Average deviation, combined with mean average, serves to help summarize a set of data. While mean average roughly gives the typical, or middle value, average deviation from the mean gives the typical spread, or variation in the data. College students will likely encounter this type of calculation in data analysis sections of laboratory reports or introductory statistics courses. Calculating the average deviation from the mean is easily done by hand with small data sets.

## Finding Mean Average and Average Deviation from the Mean

With real data, as in a college laboratory report, you must carry through the significant figures of your measured data to your mean and average deviation calculations.

For larger data sets, or repetitive calculations, you can use or create programs to do the calculation. A basic spreadsheet program like Excel can be very useful, along with more specialized programs like MathCad.

Do not forget to apply the absolute value when determining the individual deviations. If you forget to do this, the average deviation will be (incorrectly) calculated as zero.

Calculate the mean average of your values first. Take the sum of all the values in your data set, then divide that by the total number of values. Example: for the values 2, 4 and 9, the sum is 15, which, divided by 3, gives a mean average of 5.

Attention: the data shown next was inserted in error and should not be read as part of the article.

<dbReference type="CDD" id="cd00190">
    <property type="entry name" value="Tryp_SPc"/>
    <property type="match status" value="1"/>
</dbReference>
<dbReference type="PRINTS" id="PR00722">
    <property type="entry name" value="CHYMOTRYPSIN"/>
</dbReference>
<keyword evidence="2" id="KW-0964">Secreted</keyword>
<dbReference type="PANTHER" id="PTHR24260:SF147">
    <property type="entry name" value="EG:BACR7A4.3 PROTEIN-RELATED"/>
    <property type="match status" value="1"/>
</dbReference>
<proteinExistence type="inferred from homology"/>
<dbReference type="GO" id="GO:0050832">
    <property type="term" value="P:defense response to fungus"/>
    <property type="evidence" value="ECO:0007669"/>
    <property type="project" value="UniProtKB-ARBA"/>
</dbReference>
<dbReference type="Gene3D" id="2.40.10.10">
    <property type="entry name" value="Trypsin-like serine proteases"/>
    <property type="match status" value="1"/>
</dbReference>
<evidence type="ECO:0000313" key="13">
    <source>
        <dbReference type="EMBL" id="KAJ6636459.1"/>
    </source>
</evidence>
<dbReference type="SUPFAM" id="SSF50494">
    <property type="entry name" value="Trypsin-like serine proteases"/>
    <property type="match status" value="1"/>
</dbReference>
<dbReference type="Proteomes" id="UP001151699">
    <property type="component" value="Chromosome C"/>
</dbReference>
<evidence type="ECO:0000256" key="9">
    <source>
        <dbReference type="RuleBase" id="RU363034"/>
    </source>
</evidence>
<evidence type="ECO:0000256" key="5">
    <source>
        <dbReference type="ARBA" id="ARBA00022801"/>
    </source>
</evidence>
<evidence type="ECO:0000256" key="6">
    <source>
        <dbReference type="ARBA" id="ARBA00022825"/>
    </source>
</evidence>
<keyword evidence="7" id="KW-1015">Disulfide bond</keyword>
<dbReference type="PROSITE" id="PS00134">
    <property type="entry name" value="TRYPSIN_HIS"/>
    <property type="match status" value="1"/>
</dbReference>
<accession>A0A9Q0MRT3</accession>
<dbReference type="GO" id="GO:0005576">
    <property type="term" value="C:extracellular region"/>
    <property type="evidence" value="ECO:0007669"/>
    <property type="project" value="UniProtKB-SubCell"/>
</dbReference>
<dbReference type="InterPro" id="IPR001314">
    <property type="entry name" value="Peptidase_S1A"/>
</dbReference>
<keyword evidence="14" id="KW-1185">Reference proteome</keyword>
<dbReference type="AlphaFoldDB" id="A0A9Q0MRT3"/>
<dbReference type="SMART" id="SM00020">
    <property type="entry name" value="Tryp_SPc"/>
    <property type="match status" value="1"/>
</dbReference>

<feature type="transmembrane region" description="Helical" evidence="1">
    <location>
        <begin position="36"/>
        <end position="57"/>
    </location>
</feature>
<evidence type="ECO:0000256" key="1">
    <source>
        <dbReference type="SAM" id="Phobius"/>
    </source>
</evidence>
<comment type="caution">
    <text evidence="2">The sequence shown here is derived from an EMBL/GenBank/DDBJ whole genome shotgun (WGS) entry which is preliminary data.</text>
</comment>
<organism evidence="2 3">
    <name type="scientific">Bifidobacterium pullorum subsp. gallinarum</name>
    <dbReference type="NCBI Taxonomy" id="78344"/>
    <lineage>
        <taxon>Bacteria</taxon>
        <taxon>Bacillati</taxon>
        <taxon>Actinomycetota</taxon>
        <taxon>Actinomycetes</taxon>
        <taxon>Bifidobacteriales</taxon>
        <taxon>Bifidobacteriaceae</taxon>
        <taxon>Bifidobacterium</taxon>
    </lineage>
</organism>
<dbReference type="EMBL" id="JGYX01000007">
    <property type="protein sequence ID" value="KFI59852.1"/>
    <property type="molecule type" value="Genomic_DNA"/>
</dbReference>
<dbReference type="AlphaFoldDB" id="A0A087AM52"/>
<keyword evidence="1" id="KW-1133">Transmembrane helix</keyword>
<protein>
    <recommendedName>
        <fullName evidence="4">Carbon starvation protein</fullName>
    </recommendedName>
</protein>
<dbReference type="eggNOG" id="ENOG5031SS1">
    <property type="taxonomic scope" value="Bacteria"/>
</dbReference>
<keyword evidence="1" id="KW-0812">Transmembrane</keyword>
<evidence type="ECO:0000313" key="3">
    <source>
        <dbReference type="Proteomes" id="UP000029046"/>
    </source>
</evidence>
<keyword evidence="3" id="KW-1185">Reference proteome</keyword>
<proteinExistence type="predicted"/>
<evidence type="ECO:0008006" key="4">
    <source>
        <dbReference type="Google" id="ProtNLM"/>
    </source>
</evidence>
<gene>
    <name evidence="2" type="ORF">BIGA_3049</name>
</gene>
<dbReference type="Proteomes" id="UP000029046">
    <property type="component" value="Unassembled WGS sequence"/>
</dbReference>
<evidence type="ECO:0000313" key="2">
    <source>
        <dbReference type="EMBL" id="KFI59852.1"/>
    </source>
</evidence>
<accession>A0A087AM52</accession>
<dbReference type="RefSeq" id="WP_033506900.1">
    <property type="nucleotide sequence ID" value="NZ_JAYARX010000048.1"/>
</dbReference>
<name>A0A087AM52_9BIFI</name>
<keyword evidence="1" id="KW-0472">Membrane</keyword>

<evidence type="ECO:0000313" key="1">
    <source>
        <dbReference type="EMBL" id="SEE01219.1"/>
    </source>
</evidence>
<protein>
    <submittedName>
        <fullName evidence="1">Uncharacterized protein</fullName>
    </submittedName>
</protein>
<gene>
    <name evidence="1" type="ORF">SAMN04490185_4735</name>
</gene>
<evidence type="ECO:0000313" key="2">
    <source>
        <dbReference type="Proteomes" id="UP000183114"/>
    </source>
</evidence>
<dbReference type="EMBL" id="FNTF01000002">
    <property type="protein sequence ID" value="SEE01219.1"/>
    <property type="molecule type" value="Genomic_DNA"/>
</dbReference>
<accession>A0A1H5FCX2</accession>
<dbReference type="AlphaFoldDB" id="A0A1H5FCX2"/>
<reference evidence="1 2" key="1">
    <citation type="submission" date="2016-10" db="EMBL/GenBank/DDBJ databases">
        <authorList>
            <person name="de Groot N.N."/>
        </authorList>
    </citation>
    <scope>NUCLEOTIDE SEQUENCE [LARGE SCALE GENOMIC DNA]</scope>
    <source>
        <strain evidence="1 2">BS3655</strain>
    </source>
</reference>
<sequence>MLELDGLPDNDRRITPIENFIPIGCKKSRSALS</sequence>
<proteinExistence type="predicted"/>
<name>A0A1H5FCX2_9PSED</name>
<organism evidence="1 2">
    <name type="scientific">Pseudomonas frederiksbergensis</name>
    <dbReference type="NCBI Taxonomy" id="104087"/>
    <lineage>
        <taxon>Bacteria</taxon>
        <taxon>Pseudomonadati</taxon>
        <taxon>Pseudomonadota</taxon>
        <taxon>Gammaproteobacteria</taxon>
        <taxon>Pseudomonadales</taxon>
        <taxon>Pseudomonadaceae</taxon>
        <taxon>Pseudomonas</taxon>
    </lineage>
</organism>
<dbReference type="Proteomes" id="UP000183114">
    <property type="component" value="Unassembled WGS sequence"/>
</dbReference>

To better organize your data, create a table with your values in the column labeled "values" and include your calculated mean average. The next column may be labeled "deviation from the mean."

Calculate the deviation from the mean. The deviation must be calculated separately for each value in the data set. Take the difference between the mean average and each individual value, then take the absolute value of that number. Example: from the above data set, the deviation of the first value comes from subtracting 5 minus 2, resulting in a difference of 3. Since this is a positive number, the absolute value does not result in a sign change. Record each in deviation in your table.

Take the mean average of all the deviations you calculated in the previous step. Take the sum of all the deviations (they should all be positive numbers because of the absolute value operation), then divide by the number of deviations you have added together. This result is the average deviation from the mean.

#### Tips

References

Tips

- With real data, as in a college laboratory report, you must carry through the significant figures of your measured data to your mean and average deviation calculations.
- For larger data sets, or repetitive calculations, you can use or create programs to do the calculation. A basic spreadsheet program like Excel can be very useful, along with more specialized programs like MathCad.
- Do not forget to apply the absolute value when determining the individual deviations. If you forget to do this, the average deviation will be (incorrectly) calculated as zero.

About the Author

Joel Boyce has written in both online and print media since 2002. Some of his online publications can be found at The Science Creative Quarterly, Blogcritics, Green Man Review and The Sleeping Hedgehog. He writes about scientific concepts, science and society, and education. Boyce has Bachelor of Science and Bachelor of Education degrees from the University of Winnipeg and teaches science and mathematics.

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